Lessons from America’s Opioid Crisis

President Trump’s decision to approach America’s opioid crisis as a “national health emergency” is a welcome departure, if only rhetorically, from his country’s decades-long attitude to illegal drugs. Attention to the opioid epidemic is long overdue: between 1999 and 2015 more than 560,000 Americans died from drug overdoses, a number that increases by 175 on a typical day. Routine overuse of prescription drugs has also become entrenched: 100 million Americans currently take medication for chronic pain, 27 million use illicit drugs regularly, according to the US Surgeon General. The recent toll of opioid prescriptions is now well-known but research by the Centers for Disease Control shows that other pain prescription-related fatalities have also been rising. In 2011, nearly a third of deaths caused by overdoses of pain medication were attributed to benzodiazepines, legally available anti-anxiety drugs.

Trump denounced “dangerous criminal cartels [that] have been allowed to infiltrate and spread throughout our nation” but America’s opioid crisis is mostly homegrown. During the 1990s pharmaceutical companies aggressively marketed the use of new drugs to ease chronic pain, even though they knew that they were, at best, a temporary solution that quickly stopped working and often left users addicted. The current crisis is due in large part to misleading claims by big pharmaceutical companies who propagated their wares with the full knowledge that many would end up on black markets or be shared with patients’ friends and associates, producing further addiction. Between 1996 and 2001 the DEA estimates that oxycodone-related deaths in the US quadrupled and OxyContin prescriptions grew twenty-fold – but the companies profiting from this epidemic were generally left alone.

America’s ineffective regulation of irresponsible pharmaceutical companies has been all too predictable. The few high-profile prosecutions that have occurred have been too little, too late. In 2007, the parent company of the manufacturers of OxyContin was fined US$634m for deceptively promoting “a highly abusable, addictive, and potentially dangerous drug on an unsuspecting and unknowing public,” according to the US attorney who prosecuted the case. Since then there have been no settlements of comparable magnitude. Meanwhile the overprescribing continues – last year US doctors prescribed enough pills to fill a bottle for every adult in the country – and drug overdoses have become the leading cause of death for Americans under 50, with an annual toll greater than the lives lost in the Vietnam, Iraq and Afghanistan wars combined.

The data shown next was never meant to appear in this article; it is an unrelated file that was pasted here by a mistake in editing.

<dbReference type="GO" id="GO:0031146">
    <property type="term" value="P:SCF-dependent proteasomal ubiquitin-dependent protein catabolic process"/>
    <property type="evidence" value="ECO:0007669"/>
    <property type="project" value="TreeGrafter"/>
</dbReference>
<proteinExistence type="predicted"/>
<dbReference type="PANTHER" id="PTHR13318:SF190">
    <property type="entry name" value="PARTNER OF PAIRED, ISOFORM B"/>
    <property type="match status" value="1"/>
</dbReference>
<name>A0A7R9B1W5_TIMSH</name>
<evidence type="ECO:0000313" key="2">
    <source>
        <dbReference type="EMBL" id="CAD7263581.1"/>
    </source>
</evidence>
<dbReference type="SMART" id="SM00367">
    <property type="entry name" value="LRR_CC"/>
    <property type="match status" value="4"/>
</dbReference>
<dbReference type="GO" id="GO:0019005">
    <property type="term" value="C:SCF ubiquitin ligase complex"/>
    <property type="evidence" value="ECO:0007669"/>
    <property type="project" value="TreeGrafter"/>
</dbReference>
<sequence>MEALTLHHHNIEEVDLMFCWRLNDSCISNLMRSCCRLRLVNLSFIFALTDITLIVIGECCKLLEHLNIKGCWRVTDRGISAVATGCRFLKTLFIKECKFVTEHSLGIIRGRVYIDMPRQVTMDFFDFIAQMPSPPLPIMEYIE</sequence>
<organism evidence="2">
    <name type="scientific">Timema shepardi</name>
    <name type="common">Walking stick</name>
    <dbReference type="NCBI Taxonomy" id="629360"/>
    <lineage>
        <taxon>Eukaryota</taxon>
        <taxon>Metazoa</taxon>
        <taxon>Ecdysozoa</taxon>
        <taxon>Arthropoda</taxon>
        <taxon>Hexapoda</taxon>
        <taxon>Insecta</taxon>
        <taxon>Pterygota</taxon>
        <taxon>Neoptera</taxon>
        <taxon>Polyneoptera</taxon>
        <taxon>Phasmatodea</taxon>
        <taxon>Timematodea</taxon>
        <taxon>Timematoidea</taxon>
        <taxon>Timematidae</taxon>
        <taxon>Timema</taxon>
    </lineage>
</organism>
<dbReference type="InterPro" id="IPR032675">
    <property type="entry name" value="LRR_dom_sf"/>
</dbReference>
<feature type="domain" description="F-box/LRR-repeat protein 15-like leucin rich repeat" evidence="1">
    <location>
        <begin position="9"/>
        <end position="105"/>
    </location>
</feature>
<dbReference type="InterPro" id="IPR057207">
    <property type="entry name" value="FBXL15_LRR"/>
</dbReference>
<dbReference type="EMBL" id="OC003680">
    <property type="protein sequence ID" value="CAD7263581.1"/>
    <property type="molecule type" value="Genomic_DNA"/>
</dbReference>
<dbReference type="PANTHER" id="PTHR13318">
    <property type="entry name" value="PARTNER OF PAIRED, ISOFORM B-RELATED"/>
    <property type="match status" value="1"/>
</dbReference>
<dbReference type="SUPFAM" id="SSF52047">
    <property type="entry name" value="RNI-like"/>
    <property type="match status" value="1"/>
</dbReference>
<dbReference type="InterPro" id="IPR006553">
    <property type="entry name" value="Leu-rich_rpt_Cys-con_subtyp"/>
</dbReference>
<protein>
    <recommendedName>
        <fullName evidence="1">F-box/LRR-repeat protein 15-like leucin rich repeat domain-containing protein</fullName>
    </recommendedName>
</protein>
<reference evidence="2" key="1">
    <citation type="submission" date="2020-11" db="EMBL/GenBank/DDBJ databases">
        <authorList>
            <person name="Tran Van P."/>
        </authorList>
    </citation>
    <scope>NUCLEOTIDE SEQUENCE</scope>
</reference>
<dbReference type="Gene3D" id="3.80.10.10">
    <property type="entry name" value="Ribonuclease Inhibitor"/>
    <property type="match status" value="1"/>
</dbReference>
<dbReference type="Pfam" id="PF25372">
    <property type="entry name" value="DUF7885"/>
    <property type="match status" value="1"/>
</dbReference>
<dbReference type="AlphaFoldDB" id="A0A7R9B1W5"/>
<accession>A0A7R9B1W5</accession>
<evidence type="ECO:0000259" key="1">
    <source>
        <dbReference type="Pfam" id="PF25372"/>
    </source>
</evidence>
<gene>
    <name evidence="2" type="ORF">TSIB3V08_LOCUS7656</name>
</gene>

A 2016 report by the US Surgeon General contains several key insights into America’s evolving approach to drug addiction and suggests ways that the Caribbean might rethink its own antiquated attitudes and policies. Firstly, the report underscores the importance of treating addiction as a medical challenge rather a criminal or moral failing: “Addiction to alcohol or drugs is a chronic but treatable brain disease that requires medical intervention, not moral judgment.” Second, it notes that although there are several effective treatments there remains a significant “treatment gap” (only 10 percent of addicts seek treatment) largely due to the stigmatization of drug use within society – a lingering consequence of the interminable “drugs war” launched by President Nixon in July 1971.

Moving away from a punitive criminal-justice approach to drugs will require a “cultural shift in the way we think about, talk about, look at, and act toward people with substance use disorders,” says the US Surgeon General, but this is achievable. The report notes that “Cancer and HIV used to be surrounded by fear and judgment, now they are regarded by many as simply medical conditions.” Finally, the report emphasizes the “strong scientific as well as moral case for addressing substance use disorders with a public health model” and notes that since such an approach entails “reducing both health and social justice disparities” it also strengthens the economic rationale for a new approach.

Drug addiction in the Caribbean differs significantly – for obvious economic, cultural and political reasons – from that in the United States, but that should not prevent us from absorbing their hard-won insights into the issue, and learning  how to face our own problems with addiction with more intelligence and compassion.

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